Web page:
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Many of today’s seniors began participating in book clubs when they were in their 20s, and it’s an activity that they still actively participate in today. When Pat Tharp moved into Presbyterian Village North (PVN) in 2003, she started the senior living community’s Book Review club and has been organizing opportunities for fellow residents to hear from reviewers since the club’s inception. Joan McClure recently partnered with Barbara Baker to help facilitate the community’s Read and Talk club, which was started by another resident several years ago. The women enjoy bringing fellow avid readers together for a time of fellowship. The Book Review club meets on the fourth Tuesday of each month from 10:30 a.m. to 12:00 p.m. The Read and Talk club meets on the third Wednesday of each month from 2:00 p.m. to 3:00 p.m.

 

“Ermance Rejebian was the inspiration that drove the creation of many book review clubs here in Dallas,” said Tharp. “She and her husband owned an oriental rug business, and after joining the Munger Place United Methodist Church she gained a reputation as a fantastic storyteller. In time, book clubs asked Rejebian to attend their meetings and deliver reviews of books, and thus spurred the dawn of a new era of book clubs; ones that didn’t require any reading. Rejebian became so popular that women started book clubs in her honor. These clubs meet all over in country clubs and houses. Here we are 75 years later, and these kinds of clubs still exist. I started one 15 years ago when I moved into PVN so that residents living at our community wouldn’t have to travel to other places to attend and enjoy a book review club.”

 

PVN’s Book Review club welcomes eight reviewers who make monthly visits between September and May. The meetings start with 30 minutes of fellowship, during which attendees enjoy Danishes and coffee, then the review begins and lasts for one hour. Some reviewers deliver a review on one book, and other reviewers, like the “Book Bag Lady,” deliver reviews on several books (12) within the given time. Last month, the club welcomed a professor from SMU who reviewed “The Autobiography of Teddy Roosevelt.” Attendees do not read the book before listening to the review. After hearing the review, they determine if the book is of interest and then they either buy it or borrow it from the library. Some people who attend do not read at all, but come for the mere entertainment of listening to the reviews. The club boasts 65 members, all of whom enjoy coming together for food, fellowship and the reviews. The reviewers all belong to the same group and meet during the summer to discuss which books they will read and review so as not to deliver reviews on the same books. Tharp books the reviewers a year in advance.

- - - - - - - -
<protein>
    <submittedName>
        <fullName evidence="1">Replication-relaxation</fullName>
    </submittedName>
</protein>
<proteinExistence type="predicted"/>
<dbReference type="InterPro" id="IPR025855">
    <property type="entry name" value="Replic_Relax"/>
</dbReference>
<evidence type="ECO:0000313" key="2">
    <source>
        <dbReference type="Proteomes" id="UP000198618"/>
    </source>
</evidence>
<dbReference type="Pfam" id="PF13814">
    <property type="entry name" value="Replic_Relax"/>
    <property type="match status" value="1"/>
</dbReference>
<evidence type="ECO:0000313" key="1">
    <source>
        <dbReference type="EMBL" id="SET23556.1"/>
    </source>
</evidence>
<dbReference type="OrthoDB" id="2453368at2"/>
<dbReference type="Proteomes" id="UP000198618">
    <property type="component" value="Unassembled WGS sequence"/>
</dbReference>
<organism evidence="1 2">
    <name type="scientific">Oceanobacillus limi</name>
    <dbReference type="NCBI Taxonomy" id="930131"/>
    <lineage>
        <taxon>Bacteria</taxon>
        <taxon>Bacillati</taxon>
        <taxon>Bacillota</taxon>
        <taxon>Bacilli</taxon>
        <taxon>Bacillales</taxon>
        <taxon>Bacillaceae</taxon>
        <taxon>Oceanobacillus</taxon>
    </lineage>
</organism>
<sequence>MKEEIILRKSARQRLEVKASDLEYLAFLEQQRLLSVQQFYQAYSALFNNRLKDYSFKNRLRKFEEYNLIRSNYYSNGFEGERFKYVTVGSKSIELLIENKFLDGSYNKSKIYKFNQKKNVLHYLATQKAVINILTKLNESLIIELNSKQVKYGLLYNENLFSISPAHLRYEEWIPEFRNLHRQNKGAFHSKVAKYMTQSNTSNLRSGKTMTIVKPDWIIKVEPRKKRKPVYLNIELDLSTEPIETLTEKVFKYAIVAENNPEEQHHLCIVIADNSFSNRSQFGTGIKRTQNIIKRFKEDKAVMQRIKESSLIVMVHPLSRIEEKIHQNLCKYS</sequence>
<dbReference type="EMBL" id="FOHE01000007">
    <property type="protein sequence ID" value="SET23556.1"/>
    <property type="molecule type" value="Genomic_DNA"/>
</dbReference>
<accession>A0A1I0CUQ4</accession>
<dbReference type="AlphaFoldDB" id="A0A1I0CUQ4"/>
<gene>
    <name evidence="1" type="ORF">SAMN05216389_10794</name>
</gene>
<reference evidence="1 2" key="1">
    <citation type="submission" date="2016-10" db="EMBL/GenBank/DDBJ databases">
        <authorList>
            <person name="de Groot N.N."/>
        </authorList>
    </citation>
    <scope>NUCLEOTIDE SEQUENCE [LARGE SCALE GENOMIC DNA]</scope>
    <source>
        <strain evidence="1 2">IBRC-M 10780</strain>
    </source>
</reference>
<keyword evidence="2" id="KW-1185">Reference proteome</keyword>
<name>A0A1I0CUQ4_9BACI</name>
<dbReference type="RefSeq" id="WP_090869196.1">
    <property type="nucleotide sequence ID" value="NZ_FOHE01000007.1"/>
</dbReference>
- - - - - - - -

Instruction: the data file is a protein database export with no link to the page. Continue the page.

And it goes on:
“I love reading because it expands the imagination, broadens one’s vocabulary, teaches us about the world and enlightens us on the cultures of others,” said Tharp. “Being a part of the Book Review Club is enlightening and interesting. It is also enjoyable to see how others respond to the review. I’ve been a part of book review clubs my entire married life. It was something women did if they lived in Dallas and didn’t work. I feel that now, women are still joining them, they are just joining them later on in life.”

 

While the Book Review club meets eight times a year, Read and Talk meets six times a year starting in September and going until May. Unlike the Book Review club, members of Read and Talk are given a list of books to read and dates upon which they plan to discuss the books. In March, members read and discussed “The Woman in Cabin 10” by Ruth Ware. Since April is National Poetry Month, everyone will bring in a favorite or meaningful poem to share. For May, participants will read and discuss “Camino Island” by John Grisham. Though the reading is done by most, it is not required. The discussions lead to many interesting topics and points of view.

 

“The Read and Talk club has been going on for more than 10 years,” said McClure. “Given my interest in reading, I joined the club four years ago when I moved into PVN. Being a part of the club has been a fabulous way to meet people. We have about 15 people who come regularly. Barbara Baker and I were asked to organize the meetings this year when several of the original organizers became ill or moved away. Someone is assigned to lead the discussion and everyone throws out questions. We get to read books we might not read otherwise, and they lead to stimulating, thought-provoking discussions. This club opens the world for us; it gives us a fun escape and it teaches us about other cultures, ideas, values and realities.”

 

“We think it is wonderful that our residents are so driven and enthusiastic about organizing these book clubs,” said Bryan Cooper, executive director of Presbyterian Village North. “We know the clubs brings fellow residents a lot of enjoyment, and we applaud these ladies for taking the initiative to keep the groups going. It is important to keep our minds active as we age, and reading is an amazing way to do so.”

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